It should be said that driving under the influence of either alcohol or marijuana is totally against the law and not something we condone. Neither substance should be in your system when you take the wheel, regardless of their legal status. But the Insurance Institute for Highway Safety seems to be taking things a step further by subtly suggesting that states might want to think twice about decriminalizing recreational pot. Following that logic, it seems they’d probably want to push for the prohibition of alcohol as well.

Join the conversation
3 of 21 comments
  • Kamiller42 Kamiller42 on Oct 23, 2018

    Increasing accessibility, and therefore usage, to a psychotropic drug increases accidents? Anyone really surprised?

  • Zipper69 Zipper69 on Apr 23, 2020

    Real men get plastered - right?

    • -Nate -Nate on Apr 23, 2020

      Getting plastered is fine, just DO NOT DRIVE NOR RIDE when you are . Pretty simple unless you're a mouth breather . -Nate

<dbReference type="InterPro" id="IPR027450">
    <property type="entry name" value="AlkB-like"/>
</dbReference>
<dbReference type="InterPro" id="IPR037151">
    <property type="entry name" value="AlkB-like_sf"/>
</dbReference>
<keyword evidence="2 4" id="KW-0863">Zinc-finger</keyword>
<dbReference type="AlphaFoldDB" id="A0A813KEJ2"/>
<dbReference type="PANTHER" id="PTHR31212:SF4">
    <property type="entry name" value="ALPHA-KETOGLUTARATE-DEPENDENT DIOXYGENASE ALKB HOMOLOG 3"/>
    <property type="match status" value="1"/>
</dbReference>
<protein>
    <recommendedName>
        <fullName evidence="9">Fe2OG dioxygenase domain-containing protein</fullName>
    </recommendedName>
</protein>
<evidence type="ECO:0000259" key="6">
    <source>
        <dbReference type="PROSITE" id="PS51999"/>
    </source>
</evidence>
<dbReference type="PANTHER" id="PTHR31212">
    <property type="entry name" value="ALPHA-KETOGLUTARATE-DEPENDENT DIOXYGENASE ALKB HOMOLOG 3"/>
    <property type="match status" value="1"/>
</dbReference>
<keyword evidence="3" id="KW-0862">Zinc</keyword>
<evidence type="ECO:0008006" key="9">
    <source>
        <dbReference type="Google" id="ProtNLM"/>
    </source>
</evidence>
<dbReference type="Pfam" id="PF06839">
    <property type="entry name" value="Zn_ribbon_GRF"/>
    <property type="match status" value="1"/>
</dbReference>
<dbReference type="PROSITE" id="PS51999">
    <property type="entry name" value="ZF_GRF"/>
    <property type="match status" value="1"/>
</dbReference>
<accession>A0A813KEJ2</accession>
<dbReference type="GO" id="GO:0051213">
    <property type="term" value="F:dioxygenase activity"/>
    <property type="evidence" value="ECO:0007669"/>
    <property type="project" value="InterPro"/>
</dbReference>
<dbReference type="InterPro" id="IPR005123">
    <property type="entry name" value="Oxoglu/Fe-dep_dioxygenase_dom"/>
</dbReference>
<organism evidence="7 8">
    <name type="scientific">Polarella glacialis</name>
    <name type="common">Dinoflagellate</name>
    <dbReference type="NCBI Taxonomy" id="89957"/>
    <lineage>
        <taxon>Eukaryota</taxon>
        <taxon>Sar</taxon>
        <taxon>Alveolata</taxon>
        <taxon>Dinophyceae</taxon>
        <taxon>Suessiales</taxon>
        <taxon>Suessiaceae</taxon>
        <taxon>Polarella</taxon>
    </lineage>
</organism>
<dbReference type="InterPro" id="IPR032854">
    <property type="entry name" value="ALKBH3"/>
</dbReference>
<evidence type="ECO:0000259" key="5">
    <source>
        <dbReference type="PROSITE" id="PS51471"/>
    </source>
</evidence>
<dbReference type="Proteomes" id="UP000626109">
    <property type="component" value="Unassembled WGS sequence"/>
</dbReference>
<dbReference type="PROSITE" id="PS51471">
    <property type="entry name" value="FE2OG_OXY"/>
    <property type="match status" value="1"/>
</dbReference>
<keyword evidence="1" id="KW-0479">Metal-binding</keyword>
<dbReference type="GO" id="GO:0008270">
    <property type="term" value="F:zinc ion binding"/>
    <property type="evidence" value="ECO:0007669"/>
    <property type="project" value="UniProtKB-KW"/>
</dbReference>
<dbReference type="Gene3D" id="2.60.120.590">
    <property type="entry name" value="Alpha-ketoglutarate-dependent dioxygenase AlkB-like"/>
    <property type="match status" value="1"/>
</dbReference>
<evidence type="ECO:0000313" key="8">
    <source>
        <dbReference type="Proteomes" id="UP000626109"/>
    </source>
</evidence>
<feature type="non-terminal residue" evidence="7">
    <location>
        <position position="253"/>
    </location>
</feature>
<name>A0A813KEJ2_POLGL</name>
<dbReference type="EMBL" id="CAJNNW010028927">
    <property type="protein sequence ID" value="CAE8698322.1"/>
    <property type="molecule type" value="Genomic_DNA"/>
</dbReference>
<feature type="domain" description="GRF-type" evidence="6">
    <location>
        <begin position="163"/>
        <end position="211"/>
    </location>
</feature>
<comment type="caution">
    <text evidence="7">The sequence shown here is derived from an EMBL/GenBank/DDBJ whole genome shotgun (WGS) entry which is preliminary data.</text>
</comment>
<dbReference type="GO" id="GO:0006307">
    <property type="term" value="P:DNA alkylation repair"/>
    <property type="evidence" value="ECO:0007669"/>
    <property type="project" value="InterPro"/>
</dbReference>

• Wjtinfwb I'll certainly admit to a bit of nostalgia that drives my appreciation for these 70's yachts, but there's more to it than that. It was an era that the Big 3 ruled the luxury market with the German's and British nothing but a beer fart in the marketplace. That changed drastically as the early '80s crept in but in 1977, a Mark V or Seville was where it was at. No rose colored glasses, they were not great cars, what they were was a great living room that you could ride to the office in. I grew up on a diet of Cadillac's, Lincoln and one big Chrysler before dad made the move to a 280SE in about '77. Impeccably built and very road worthy, dad initially didn't like the firm seats, clunky automatic transmission and very weak A/C. The exorbitant maintenance costs didn't help. But he enjoyed the driving characteristics enough to get another Benz, then a 733i, an Audi 5000S and a Jag XJ6. Compare these to today's Cadillac's (non- V) and Lincoln's that with the exception of the Escalade and Navigator, are boring and probably even more pedestrian than the Eldorado, Seville and Mark's were.